The third session of the Methane Mondays series was titled: “Information about methane emissions. What can we do with the knowledge that we have?”
Presentations delivered at the workshop tried to answer the following questions:
- How available is information on methane emissions?
- What are the sources of information on methane emissions?
- How reliable information on methane emissions is?
- What do we know and what we do not know about the scale and sources of methane emissions?
- What are the NDCs referring to methane actually based on?
At the workshop, the current state of monitoring and reporting of methane emissions from coal mines was discussed. A number of challenges were identified. It was observed that companies are overburdened with the reporting requirements. In addition, the reporting systems and standards are often not consistent with one another. The issue of not distinguishing between coal mine methane (CMM) and ventilation air methane (VAM) emissions, as well as between those coming from the production of thermal coal and of coking coal was equally raised. The issue of access to the data was also discussed. In that context it was observed that there are many obstacles preventing public access to a large amount of crucial data.
It was also argued that methane emissions need to be seen in a perspective. It was said to be important especially in light of the pledges made by the governments to reduce methane emissions. The experts pointed to the fact that setting targets and benchmarks require precise data, which is not the case nowadays. They highlighted that there was a lot of uncertainty regarding the levels against which the reductions are to be measured. There was an agreement that getting truly consistent data requires a lot of time and effort. Digitalization of the world was identified as a factor that speeds up the process. However, it was also remarked that the desire to have data as quickly as possible created a race to publish data, even if that data is not very reliable. For instance, in many cases the results did not provide information on the methodology of how they had been attributed. Therefore it would be beneficial for the industry to report data that can be measured on the ground as broadly as possible, providing also methodology used for obtaining given measures, as that would allow to counter the unreliable data that is available at the moment and which often exaggerates the industry’s emission output.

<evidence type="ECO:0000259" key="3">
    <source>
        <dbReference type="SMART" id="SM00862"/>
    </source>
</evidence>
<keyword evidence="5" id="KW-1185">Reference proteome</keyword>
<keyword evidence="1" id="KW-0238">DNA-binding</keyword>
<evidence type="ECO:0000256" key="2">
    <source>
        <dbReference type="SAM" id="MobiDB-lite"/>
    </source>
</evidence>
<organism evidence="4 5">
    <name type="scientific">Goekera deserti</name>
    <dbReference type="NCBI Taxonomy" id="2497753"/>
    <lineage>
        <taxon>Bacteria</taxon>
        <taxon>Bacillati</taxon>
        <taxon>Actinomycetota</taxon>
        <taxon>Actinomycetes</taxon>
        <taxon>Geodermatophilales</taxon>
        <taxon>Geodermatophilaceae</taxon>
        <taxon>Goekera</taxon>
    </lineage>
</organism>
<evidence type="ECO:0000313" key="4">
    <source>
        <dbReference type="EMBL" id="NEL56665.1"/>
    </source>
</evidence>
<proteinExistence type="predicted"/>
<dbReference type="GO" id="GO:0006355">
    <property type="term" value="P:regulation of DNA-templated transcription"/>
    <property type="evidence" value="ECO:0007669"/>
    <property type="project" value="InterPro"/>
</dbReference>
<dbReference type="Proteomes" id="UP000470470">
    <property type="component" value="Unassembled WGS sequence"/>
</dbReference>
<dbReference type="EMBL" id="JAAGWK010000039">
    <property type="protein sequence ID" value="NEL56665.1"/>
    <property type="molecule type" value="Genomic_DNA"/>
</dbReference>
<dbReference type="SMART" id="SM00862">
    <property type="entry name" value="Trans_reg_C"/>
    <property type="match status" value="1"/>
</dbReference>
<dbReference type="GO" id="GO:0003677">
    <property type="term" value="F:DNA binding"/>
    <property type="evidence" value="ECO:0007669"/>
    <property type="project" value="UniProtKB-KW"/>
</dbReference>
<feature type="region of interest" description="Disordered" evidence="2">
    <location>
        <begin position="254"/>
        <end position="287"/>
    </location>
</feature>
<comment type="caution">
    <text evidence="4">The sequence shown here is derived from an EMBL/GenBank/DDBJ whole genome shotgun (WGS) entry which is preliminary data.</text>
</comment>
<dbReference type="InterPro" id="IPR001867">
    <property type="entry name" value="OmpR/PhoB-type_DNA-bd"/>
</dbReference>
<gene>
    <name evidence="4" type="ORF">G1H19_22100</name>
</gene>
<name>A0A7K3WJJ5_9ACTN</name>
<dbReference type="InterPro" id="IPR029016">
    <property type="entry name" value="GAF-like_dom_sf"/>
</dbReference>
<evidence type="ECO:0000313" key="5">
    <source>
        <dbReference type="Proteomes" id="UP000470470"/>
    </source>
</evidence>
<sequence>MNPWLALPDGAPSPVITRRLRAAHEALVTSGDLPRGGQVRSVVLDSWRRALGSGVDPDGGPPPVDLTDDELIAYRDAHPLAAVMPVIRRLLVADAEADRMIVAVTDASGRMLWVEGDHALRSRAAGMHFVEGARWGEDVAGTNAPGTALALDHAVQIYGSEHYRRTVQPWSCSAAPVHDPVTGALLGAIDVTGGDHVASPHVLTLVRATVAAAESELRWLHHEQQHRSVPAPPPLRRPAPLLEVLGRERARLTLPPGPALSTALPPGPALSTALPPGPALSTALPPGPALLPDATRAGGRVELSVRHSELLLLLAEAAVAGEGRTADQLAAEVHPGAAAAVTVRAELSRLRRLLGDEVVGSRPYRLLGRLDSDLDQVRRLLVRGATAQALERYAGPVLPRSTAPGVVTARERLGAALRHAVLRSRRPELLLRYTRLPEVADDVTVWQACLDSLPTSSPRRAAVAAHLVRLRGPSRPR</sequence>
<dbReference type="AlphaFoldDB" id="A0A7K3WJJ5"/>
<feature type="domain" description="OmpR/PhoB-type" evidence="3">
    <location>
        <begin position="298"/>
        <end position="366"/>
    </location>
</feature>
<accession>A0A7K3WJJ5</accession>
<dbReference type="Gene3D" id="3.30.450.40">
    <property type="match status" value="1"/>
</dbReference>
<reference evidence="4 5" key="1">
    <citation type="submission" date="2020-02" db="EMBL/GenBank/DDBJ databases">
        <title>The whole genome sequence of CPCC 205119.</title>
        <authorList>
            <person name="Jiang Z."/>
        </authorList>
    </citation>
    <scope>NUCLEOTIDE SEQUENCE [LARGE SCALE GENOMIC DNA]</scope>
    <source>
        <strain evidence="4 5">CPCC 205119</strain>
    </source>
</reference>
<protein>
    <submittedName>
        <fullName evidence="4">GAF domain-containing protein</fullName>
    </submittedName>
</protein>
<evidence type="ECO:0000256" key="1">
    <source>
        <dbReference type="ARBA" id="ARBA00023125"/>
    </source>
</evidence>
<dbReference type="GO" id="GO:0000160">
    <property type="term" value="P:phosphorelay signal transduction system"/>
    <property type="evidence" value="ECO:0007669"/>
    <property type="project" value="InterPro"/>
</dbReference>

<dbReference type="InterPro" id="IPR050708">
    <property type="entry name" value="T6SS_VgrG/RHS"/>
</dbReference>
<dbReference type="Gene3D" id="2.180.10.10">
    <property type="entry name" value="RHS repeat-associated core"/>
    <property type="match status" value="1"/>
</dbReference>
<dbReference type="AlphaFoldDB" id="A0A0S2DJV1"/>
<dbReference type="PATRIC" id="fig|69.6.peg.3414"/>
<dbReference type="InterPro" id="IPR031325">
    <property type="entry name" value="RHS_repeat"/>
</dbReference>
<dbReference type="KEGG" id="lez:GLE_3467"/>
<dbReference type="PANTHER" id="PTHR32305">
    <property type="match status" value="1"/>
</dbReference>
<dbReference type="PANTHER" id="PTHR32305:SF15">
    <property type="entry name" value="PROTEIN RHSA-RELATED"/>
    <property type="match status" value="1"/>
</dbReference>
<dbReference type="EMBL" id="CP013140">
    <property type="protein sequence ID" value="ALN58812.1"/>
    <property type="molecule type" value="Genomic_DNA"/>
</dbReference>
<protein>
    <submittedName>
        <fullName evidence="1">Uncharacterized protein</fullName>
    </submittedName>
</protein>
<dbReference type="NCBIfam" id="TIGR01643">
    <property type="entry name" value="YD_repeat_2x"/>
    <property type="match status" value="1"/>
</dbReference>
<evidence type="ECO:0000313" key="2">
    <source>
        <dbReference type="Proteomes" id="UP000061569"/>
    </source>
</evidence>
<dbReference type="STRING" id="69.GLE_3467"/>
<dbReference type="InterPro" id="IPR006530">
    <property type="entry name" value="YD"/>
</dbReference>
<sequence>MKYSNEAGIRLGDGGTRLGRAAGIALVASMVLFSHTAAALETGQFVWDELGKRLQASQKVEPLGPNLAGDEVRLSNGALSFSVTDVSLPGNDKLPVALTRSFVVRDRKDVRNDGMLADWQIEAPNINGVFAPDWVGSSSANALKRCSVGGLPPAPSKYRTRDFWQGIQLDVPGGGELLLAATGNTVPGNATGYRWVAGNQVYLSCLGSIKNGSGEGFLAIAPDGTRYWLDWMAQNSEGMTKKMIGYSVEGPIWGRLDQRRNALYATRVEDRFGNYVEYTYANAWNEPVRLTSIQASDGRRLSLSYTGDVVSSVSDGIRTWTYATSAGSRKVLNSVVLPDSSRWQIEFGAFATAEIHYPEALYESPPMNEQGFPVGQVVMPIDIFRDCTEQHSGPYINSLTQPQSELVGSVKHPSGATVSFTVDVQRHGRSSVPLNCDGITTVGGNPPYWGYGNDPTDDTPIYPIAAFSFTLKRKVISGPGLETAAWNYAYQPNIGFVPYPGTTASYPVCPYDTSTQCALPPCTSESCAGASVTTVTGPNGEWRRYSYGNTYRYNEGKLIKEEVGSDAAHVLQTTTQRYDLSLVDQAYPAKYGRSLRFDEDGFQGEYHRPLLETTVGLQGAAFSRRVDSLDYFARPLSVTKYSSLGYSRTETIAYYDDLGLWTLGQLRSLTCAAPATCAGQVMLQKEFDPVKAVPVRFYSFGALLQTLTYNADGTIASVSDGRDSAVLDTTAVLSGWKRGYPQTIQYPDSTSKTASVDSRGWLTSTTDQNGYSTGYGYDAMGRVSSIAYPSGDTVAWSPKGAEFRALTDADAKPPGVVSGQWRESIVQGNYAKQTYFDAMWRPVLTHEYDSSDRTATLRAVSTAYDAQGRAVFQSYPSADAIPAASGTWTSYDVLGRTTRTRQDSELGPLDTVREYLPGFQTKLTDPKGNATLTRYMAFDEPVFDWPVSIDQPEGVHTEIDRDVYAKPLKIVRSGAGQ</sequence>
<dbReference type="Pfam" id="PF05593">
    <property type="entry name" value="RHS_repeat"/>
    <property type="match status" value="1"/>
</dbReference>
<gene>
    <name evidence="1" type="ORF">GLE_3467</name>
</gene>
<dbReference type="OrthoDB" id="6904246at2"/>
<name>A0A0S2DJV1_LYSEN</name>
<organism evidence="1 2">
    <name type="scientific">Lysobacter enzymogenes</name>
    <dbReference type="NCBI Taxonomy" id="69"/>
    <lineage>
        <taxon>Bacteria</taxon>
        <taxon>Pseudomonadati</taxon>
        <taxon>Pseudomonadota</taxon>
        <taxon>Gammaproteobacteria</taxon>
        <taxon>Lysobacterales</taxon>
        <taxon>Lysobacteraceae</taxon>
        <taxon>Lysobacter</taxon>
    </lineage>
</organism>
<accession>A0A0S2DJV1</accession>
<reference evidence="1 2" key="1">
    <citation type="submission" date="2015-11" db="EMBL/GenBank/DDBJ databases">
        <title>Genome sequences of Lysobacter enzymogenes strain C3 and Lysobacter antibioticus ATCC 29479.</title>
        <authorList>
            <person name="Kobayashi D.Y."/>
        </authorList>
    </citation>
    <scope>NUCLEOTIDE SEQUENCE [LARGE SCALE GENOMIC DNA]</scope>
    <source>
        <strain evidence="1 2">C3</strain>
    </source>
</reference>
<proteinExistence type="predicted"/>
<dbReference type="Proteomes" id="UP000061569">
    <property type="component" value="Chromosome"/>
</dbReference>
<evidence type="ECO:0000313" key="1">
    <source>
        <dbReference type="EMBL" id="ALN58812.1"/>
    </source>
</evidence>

The fundamental problem was said to be to agree on who should pay for the collection of data. It was acknowledged that at some point someone had to earn an income for doing a monitoring work. There was an argument that if methane was seen as an energy resource to be exploited then there would be a justification for certain bodies to measure and report how much methane is being emitted. In such case, the obtained results would have two functions: they would be useful from the environmental perspective to know where the problems lie, but also from the commercial perspective to identify where opportunities for new projects might exist. At the same time, it was argued that if methane was seen purely as an environmental problem the costs would end up falling on public bodies, which are typically not sufficiently resourced to perform those tasks on a larger scale.
In that context, it was also noticed that funds put forward by NGOs should not be ignored either. It was observed that currently some NGOs are often bigger than the government departments dealing with the environmental issues, and that it is the case even in large countries. That observation led to a discussion on the role of NGOs now and in the future. It was acknowledged that the industry would not vote for any taxes to be imposed on it, and that it was for policymakers to do so. However, with the growing importance of green NGOs, it might be possible that they would start taking those decisions on behalf of the governments in some way, as they are already very influential in terms of policymaking.
Finally, the issue of reliability of satellite tracking was discussed. It was agreed that the satellite information was currently not good enough without sufficient ground-based validation, as it cannot measure precisely enough the sensitive changes in emissions. Therefore, observations on the ground should be still an essential component of any conclusions that can be reached relative to any satellite or remotely sensed data.